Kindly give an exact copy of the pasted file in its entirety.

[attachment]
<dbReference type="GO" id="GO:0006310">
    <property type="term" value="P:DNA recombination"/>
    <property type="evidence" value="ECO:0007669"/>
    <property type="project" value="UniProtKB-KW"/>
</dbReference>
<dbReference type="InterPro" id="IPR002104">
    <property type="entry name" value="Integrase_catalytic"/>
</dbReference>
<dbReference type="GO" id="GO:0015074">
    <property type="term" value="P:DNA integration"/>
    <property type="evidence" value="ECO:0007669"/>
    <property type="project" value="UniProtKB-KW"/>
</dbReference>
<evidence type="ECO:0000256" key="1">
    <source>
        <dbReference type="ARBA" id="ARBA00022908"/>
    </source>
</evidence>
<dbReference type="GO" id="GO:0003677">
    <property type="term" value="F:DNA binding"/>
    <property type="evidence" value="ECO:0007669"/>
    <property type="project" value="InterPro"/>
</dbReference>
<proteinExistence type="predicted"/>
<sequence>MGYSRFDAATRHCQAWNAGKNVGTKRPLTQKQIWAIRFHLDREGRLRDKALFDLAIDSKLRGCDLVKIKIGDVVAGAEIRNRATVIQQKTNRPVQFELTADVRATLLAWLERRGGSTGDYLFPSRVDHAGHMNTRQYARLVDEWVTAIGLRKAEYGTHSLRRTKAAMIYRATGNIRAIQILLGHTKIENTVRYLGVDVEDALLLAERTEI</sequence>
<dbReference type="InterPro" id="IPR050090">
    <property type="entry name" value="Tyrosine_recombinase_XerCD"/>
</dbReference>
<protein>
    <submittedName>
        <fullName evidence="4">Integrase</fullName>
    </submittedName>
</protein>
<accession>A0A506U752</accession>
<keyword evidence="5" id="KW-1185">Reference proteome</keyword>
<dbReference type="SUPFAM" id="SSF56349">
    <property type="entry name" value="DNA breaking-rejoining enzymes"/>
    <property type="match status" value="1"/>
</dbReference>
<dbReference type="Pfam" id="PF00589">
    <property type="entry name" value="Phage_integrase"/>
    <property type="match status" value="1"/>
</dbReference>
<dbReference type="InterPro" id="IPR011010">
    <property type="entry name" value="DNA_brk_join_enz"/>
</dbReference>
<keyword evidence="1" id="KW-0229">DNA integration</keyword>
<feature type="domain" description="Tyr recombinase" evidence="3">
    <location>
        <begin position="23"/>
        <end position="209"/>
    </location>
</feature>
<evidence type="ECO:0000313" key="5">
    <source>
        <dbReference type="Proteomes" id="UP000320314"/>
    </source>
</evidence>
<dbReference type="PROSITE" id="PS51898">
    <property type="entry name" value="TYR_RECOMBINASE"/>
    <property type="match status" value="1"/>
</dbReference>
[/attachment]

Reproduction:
<dbReference type="GO" id="GO:0006310">
    <property type="term" value="P:DNA recombination"/>
    <property type="evidence" value="ECO:0007669"/>
    <property type="project" value="UniProtKB-KW"/>
</dbReference>
<dbReference type="InterPro" id="IPR002104">
    <property type="entry name" value="Integrase_catalytic"/>
</dbReference>
<dbReference type="GO" id="GO:0015074">
    <property type="term" value="P:DNA integration"/>
    <property type="evidence" value="ECO:0007669"/>
    <property type="project" value="UniProtKB-KW"/>
</dbReference>
<evidence type="ECO:0000256" key="1">
    <source>
        <dbReference type="ARBA" id="ARBA00022908"/>
    </source>
</evidence>
<dbReference type="GO" id="GO:0003677">
    <property type="term" value="F:DNA binding"/>
    <property type="evidence" value="ECO:0007669"/>
    <property type="project" value="InterPro"/>
</dbReference>
<proteinExistence type="predicted"/>
<sequence>MGYSRFDAATRHCQAWNAGKNVGTKRPLTQKQIWAIRFHLDREGRLRDKALFDLAIDSKLRGCDLVKIKIGDVVAGAEIRNRATVIQQKTNRPVQFELTADVRATLLAWLERRGGSTGDYLFPSRVDHAGHMNTRQYARLVDEWVTAIGLRKAEYGTHSLRRTKAAMIYRATGNIRAIQILLGHTKIENTVRYLGVDVEDALLLAERTEI</sequence>
<dbReference type="InterPro" id="IPR050090">
    <property type="entry name" value="Tyrosine_recombinase_XerCD"/>
</dbReference>
<protein>
    <submittedName>
        <fullName evidence="4">Integrase</fullName>
    </submittedName>
</protein>
<accession>A0A506U752</accession>
<keyword evidence="5" id="KW-1185">Reference proteome</keyword>
<dbReference type="SUPFAM" id="SSF56349">
    <property type="entry name" value="DNA breaking-rejoining enzymes"/>
    <property type="match status" value="1"/>
</dbReference>
<dbReference type="Pfam" id="PF00589">
    <property type="entry name" value="Phage_integrase"/>
    <property type="match status" value="1"/>
</dbReference>
<dbReference type="InterPro" id="IPR011010">
    <property type="entry name" value="DNA_brk_join_enz"/>
</dbReference>
<keyword evidence="1" id="KW-0229">DNA integration</keyword>
<feature type="domain" description="Tyr recombinase" evidence="3">
    <location>
        <begin position="23"/>
        <end position="209"/>
    </location>
</feature>
<evidence type="ECO:0000313" key="5">
    <source>
        <dbReference type="Proteomes" id="UP000320314"/>
    </source>
</evidence>
<dbReference type="PROSITE" id="PS51898">
    <property type="entry name" value="TYR_RECOMBINASE"/>
    <property type="match status" value="1"/>
</dbReference>